Melbourne Cup vs. Cox Plate: Which Would You Choose For Your Star Horse?

Ask any casual racing fan to name the most prestigious horse racing event in Australia, and they’d almost certainly say the Melbourne Cup. And with good reason, too, as it’s not just the most famous racing event from Australia – it is one of the world’s greatest sporting and cultural events.

But the showcase at the most famous Australian horse racing racecourse, Flemington Park, does have competition from other events. These include the new super-rich events like The Everest, which carries one of the world’s largest racing purses.

And yet, there is also some debate as to whether the W.S. Cox Plate is the superior race. Yes, the Melbourne Cup is the one that brings the nation together, and the one that gets all the international attention. But for racing purists, and that means many trainers and jockeys, the one they want to win is the Cox Plate.

Both races steeped in history

The Cox Plate is in its 100th year in 2022, whereas the Melbourne Cup has been held since 1861. So, it’s fair to say that both races are steeped in history. Both offer huge financial incentives to owners, but the Melbourne Cup has the bigger purse at $AUD 8 million, whereas the Cox Plate offers $AUD 5 million (still a huge amount).

Nonetheless, we aren’t talking about history, money, or even prestige here, it’s more about the mechanics of the race. And some feel that the slog of the big handicaps like the Melbourne Cup becomes something like a war of attrition, not necessarily rewarding the best horse in the race due to the handicap system.

In contrast, the Cox Plate, with its shorter distance and ‘weight for age’ system is more of a fair system in the eyes of some racing fans. Horses will carry some weight because of their age, but it’s not like the handicap system where the best horses are punished to carry the most weight due to their perceived excellence. The Cox Plate has a better record of favourites winning, and it’s clear punters enjoy that element.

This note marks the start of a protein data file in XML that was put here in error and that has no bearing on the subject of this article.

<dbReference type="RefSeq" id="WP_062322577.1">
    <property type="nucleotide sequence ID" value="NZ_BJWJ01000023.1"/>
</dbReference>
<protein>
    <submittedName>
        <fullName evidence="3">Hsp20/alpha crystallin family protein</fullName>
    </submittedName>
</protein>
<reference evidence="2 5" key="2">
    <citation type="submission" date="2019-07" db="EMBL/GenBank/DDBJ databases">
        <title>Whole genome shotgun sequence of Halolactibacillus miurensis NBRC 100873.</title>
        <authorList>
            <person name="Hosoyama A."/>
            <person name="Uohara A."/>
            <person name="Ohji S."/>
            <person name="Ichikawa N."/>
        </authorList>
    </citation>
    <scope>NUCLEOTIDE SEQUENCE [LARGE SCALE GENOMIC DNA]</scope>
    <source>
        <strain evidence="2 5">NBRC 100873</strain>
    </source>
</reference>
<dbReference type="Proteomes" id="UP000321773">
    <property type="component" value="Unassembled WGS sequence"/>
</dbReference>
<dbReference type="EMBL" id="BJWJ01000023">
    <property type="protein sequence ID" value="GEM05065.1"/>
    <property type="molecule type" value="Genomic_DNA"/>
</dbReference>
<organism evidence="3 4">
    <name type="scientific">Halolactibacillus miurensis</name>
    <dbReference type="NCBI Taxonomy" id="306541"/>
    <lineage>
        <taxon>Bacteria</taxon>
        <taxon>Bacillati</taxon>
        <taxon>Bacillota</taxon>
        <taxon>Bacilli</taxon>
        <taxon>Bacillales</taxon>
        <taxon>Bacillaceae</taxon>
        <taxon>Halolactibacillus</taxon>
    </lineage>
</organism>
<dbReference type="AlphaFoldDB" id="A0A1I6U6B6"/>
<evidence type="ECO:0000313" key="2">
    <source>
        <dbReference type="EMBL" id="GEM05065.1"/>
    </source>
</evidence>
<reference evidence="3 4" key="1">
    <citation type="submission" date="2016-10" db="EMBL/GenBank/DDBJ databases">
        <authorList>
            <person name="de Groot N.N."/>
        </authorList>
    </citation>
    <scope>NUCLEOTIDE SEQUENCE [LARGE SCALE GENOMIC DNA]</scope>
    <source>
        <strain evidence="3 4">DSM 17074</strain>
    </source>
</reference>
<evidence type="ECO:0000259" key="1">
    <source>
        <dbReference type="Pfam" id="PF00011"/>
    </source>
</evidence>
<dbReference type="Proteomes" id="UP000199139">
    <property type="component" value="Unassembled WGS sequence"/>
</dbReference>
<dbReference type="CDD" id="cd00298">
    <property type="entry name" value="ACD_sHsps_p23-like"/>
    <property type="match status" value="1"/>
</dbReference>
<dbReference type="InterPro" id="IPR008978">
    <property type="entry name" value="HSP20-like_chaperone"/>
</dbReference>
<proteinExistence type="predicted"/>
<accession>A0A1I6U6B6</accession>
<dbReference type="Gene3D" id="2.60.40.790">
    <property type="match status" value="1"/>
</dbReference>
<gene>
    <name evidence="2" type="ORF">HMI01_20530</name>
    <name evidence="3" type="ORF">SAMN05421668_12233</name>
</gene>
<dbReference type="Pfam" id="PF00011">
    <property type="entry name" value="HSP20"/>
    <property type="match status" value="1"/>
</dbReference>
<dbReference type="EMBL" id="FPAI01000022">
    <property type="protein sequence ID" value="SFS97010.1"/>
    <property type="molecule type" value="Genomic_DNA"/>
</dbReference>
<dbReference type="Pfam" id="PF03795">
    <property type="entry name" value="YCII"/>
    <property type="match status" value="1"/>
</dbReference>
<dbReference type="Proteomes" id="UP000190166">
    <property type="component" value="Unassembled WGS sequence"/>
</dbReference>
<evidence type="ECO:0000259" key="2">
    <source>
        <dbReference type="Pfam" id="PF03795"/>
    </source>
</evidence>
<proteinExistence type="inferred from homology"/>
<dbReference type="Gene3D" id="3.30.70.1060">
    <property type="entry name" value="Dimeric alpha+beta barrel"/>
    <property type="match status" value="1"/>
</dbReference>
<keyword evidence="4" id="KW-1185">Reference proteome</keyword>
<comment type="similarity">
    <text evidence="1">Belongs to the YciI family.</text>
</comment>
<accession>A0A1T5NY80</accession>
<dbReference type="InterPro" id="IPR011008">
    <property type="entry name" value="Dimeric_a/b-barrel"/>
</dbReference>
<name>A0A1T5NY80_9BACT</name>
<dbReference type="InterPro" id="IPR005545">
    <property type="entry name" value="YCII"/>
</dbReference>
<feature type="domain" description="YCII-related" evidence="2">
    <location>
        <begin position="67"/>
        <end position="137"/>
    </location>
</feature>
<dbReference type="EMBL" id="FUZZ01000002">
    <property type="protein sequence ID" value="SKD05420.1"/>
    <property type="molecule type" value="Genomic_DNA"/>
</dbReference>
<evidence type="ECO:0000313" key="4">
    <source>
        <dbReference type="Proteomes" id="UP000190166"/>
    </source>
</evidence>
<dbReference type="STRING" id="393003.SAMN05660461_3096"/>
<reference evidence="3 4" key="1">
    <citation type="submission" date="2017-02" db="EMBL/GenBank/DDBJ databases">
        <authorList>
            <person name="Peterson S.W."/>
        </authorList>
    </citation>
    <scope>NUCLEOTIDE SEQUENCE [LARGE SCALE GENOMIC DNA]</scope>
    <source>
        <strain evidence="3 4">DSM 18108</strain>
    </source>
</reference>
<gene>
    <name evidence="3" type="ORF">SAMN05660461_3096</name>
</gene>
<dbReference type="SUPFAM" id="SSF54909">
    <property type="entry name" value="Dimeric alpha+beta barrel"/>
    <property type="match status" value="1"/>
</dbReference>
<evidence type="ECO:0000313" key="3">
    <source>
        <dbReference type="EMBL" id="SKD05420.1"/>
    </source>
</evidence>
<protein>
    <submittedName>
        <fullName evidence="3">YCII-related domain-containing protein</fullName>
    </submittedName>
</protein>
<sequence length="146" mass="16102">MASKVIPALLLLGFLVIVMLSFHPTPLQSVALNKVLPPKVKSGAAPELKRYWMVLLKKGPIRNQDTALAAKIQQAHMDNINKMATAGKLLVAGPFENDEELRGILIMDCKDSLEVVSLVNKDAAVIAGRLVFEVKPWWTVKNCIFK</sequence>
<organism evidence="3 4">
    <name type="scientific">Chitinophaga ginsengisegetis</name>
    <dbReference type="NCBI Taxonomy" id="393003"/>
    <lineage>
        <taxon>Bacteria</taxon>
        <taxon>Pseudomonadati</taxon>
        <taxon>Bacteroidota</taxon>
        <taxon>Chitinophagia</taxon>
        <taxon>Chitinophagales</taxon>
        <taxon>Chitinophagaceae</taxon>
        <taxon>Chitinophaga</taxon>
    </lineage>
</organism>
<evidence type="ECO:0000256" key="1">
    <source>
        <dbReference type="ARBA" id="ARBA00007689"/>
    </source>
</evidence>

Everyone will have their personal favourite

Of course, some of this comes down to the question of handicaps versus other races. Detractors believe that forcing the best horses to carry heavier weights is the equivalent of asking a Real Madrid to play a football match with nine men against a team of 11 just because the Spanish team has had more success. Proponents of handicaps, however, believe that it’s simply part of the contest. Indeed, many punters enjoy their battle of wits against the handicapper.

We might ask – why not try to win both the Cox Plate and Melbourne Cup? Despite the close proximity of the two race dates, it has been done in the past – seven times, in fact. Most recently, the double has been achieved by Makybe Diva (2005).

But the demands of modern racing – and welfare concerns – mean that fewer elite horses are trying to achieve the double. Verry Elleegant entered both in 2021, coming 3rd in the Cox Plate and winning the Melbourne Cup. So it is still very possible.